Today the world lost another of it’s funny men, and it too lost a prolific author, an activist, and a very ridiculous person. Sir Terry Pratchett has died today.
Both Robin and Scotty have read the work of Terry Pratchett for years, at one point we even dressed up as Discworld characters for Halloween while deeply under the influence. Trying to explain to others what we were while so high we could barely speak made for a party that was unforgettable.
The Discworld series was at times so hilarious and ridiculous that I couldn’t read the books before bed because I would be up all night laughing so hard, and at other times, it was so somber and thought provoking that I would be reduced to near tears.
Terry Pratchett fought a long battle with a rare form of Alzheimer’s disease and following his diagnosis he campaigned vigorously for the right to die movement in Britain stating that he wanted to meet Death on his own terms, terms that involved a glass of wine, a lawn chair and some classical music.
I’ve worked in healthcare. When Terry Pratchett wrote Discworld, when I read about Death and Granny Weatherwax, he spoke to me, and when he gave his lecture on Shaking Hands With Death, he spoke to me, but deeper this time. Terry Pratchett put a face to all of my patients, and gave each of them a voice. His words were poignant, truthful, and heartbreaking.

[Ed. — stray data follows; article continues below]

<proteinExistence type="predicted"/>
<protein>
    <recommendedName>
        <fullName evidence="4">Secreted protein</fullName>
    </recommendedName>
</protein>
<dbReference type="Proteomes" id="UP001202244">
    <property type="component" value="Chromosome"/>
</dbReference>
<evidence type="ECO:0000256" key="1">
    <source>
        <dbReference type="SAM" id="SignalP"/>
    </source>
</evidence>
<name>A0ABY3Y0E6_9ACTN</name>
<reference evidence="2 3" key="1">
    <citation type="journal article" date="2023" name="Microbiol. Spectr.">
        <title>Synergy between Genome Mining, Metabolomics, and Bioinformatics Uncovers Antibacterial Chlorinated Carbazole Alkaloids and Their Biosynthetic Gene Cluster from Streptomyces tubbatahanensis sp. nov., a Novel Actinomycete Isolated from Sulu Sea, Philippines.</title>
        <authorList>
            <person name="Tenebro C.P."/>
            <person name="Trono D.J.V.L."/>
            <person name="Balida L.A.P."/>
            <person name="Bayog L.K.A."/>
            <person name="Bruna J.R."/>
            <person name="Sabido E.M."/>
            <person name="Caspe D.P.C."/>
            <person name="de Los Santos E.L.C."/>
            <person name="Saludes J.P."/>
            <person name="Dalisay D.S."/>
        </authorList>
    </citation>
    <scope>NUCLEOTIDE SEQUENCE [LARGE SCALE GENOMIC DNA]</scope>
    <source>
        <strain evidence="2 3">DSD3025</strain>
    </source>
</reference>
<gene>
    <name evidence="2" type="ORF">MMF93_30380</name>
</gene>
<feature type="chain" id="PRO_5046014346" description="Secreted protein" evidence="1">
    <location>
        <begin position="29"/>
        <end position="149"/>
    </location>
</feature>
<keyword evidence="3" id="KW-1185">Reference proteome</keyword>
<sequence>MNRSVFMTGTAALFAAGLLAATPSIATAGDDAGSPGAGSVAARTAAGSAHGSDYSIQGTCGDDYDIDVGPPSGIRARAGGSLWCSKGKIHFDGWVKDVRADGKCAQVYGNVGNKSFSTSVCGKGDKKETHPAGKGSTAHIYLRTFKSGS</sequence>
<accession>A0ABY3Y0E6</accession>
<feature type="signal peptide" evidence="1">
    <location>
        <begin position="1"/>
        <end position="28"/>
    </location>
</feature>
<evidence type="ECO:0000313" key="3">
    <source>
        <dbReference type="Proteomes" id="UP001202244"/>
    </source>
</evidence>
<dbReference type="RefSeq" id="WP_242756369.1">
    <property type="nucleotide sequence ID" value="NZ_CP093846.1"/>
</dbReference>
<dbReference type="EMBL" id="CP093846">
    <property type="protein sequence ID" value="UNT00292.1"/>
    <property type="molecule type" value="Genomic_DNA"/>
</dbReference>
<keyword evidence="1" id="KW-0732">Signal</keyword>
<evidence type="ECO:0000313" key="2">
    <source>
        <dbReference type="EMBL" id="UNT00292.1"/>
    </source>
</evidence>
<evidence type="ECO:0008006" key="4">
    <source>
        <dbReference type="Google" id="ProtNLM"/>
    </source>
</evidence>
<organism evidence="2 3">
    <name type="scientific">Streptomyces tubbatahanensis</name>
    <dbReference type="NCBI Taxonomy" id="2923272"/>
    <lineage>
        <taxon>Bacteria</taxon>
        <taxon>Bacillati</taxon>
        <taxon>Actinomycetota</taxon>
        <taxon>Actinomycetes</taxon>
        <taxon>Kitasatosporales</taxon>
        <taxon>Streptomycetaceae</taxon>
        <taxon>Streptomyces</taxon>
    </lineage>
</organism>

Terry Pratchett became that figurehead for Alzheimer’s disease. Rarely when mentioned in popular media was the disease without reference to him, a famous victim.
Of Death, Terry Pratchett wrote in his Shaking Hands with Death:
“When I was a young boy, playing on the floor of my grandmother’s front room, I glanced up at the television and saw death, talking to a Knight and I didn’t know very much about death at that point. It was the thing that happened to budgerigars and hamsters. But it was death, with a scythe and an amiable manner. I didn’t know it at the time, of course, but I had just watched a clip from Bergman’s Seventh Seal, wherein the Knight engages in protracted dialogue, and of course the famous chess game, with the Grim Reaper who, it seemed to me, did not seem so terribly grim.
The image has remained with me ever since and death as a character appeared in the very first of my Discworld novels. He has evolved in the series to be one of its most popular characters; implacable, because that is his job, he nevertheless appears to have some sneaking regard and compassion for a race of creatures which are to him as ephemeral as mayflies, but which nevertheless spend their brief lives making rules for the universe and counting the stars. He is, in short, a kindly death, cleaning up the mess that this life leaves, and opening the gate to the next one. Indeed, in some religions he is an angel.”
Death really was a favourite character for both of us here at the graveyard, and we both only hope that it was this kind Death, this good Death that spirited Sir Terry Pratchett away today.
Robin is finding it pretty hard to smile today, and I wish to leave you with my very favourite quote from the Discworld books:
“Most witches don’t believe in gods. They know that the gods exist, of course. They even deal with them occasionally. But they don’t believe in them. They know them too well. It would be like believing in the postman.”